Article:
Two informal settlements on verge of Open Defecation Free status
16 March 2021 | Social Issues
Two communities at the outskirts of Windhoek are anxiously waiting to hear if they have achieved open defecation free (ODF) status, a possible first for a Windhoek informal settlement.
Last week Nalitungwe and Hadino Hinshongwa informal settlements welcomed a team of national ODF inspectors to showcase the progress they have made since 2019 to improve sanitation and cleanliness in their communities.
In late 2020, both communities were able to self-verify their areas as ODF, the first step in the process to obtain official certification.
Following on-the-ground inspections last week by the national ODF committee, the community is waiting with bated breath for the results. If successful, their ODF status will mark a major milestone for Windhoek informal settlements, lighting the way for other communities to follow in their hard-working steps.
Informal settlements in Namibia have long faced municipal neglect, with residents forced to use open spaces such as riverbeds and other remote spaces as toilets.
Lack of water and electricity, basic hand-washing facilities, exposure to heat and cold, lack of safety and security, are hallmarks of life in informal settlements.
With no basic hand-washing facilities and human defecation taking place in open spaces situated amid the sprawling settlements, hepatitis-E spread fast, engulfing the communities since 2017.
“In Nalitungwe, the basic cleanliness of the community has improved dramatically in terms of waste management and sanitation,” Foibe Silvanus, the Moses Garoeb CLTS coordinator, said last week. “They understand they need to build and share toilets. General hygiene has improved. Previously rubbish was all over, toilet paper in the riverbed. But now, we are proud to say the community have obtained an understanding of living in a clean environment.”
She underlined that the facelift has not only improved general hygiene and cleanliness in the neighbourhoods but has reduced cases of illness, especially diarrhoea among children and hepatitis-E.
Berthold Haingura, the CLTS coordinator for Samora Machel constituency, says the communities have affected a dramatic transformation. “You can see the change of before and after. They have built their own sanitation facilities, and the waste is managed with a new dumpsite.”
The municipality sends a truck once a week to collect the rubbish, another milestone for the community.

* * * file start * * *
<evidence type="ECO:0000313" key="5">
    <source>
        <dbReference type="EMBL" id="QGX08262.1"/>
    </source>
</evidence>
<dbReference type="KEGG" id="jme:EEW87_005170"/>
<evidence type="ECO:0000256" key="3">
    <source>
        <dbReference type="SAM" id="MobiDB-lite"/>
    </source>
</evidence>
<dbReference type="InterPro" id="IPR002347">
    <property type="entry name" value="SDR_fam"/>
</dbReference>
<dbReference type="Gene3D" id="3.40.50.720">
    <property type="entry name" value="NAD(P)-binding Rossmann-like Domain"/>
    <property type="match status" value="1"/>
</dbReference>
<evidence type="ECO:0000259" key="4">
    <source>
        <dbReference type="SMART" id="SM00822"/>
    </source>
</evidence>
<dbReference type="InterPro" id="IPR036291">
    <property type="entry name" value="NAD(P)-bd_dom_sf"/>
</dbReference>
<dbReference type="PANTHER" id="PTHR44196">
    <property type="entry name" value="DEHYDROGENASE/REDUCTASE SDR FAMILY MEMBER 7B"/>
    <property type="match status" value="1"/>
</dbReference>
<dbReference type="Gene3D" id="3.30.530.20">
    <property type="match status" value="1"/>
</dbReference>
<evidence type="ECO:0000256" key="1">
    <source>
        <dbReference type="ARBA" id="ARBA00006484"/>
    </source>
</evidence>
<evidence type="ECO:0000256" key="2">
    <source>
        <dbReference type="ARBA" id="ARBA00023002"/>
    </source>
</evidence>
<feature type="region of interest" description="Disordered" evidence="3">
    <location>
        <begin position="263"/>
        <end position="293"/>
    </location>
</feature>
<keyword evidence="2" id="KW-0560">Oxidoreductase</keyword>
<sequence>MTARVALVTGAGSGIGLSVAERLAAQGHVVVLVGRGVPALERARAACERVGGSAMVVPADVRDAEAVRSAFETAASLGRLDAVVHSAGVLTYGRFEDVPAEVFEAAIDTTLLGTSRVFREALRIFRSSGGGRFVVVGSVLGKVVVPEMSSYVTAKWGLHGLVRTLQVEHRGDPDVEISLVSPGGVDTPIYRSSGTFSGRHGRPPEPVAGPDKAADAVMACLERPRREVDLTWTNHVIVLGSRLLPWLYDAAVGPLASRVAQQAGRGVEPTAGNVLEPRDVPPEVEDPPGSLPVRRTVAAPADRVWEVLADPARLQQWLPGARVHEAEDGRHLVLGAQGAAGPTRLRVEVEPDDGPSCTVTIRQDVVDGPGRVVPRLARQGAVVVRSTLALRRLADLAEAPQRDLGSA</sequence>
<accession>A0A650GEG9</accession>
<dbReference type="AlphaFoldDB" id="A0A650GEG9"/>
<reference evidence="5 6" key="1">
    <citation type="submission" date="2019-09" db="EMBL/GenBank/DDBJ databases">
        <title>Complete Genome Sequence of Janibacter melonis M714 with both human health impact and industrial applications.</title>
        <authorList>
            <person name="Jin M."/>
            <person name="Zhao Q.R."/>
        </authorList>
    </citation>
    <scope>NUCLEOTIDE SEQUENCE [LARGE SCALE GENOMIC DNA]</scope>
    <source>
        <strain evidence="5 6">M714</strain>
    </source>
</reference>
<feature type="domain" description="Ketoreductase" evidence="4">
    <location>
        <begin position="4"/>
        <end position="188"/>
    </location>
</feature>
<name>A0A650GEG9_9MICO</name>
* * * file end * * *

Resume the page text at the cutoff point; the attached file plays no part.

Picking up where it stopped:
Haingura pointed to a riverbed nearby, that is crossed every day by children and adults, but was previously filled with rubbish, including human faeces. “It was so disgusting, you could not cross here. The CLTS intervention has brought these changes, where people manage their waste. It’s a great job.”
Haingura underlined that an ODF certification would have a ripple effect, motivating other communities to push for their own ODF status.
To be declared ODF, all households have to have access to a clean toilet built according to specification, in addition to a hand-washing facility next to it. Other requirements include environments free of human faeces and rubbish, sewage water and general cleanliness.
The CLTS campaigns were first launched in 2019 by the Development Workshop Namibia (DWN) together with Namibia Chamber of Environment (NCE) and technical support from UNICEF alongside community leaders and volunteers from Moses //Garoeb and Samora Machel.
CLTS uses a community bottom-up approach to sensitise informal residents of the dangers of open defecation and to encourage the construction of latrines and rubbish dumps, as well as overall hygiene.
CLTS community volunteers played a crucial role, visiting households advising them on hygiene and sanitation, while the DWN built demonstration sanitation centres to help residents understand the requirements to build their own toilets.
DWN project coordinator Sheya Timo Gotlieb says the community alongside their CLTS partners are excited to hear the outcome of the verification process.
“It has been a very successful transformation for them. They live here, they travel to other communities and see the difference between their block and the other areas. I think it will be a moment of pride.”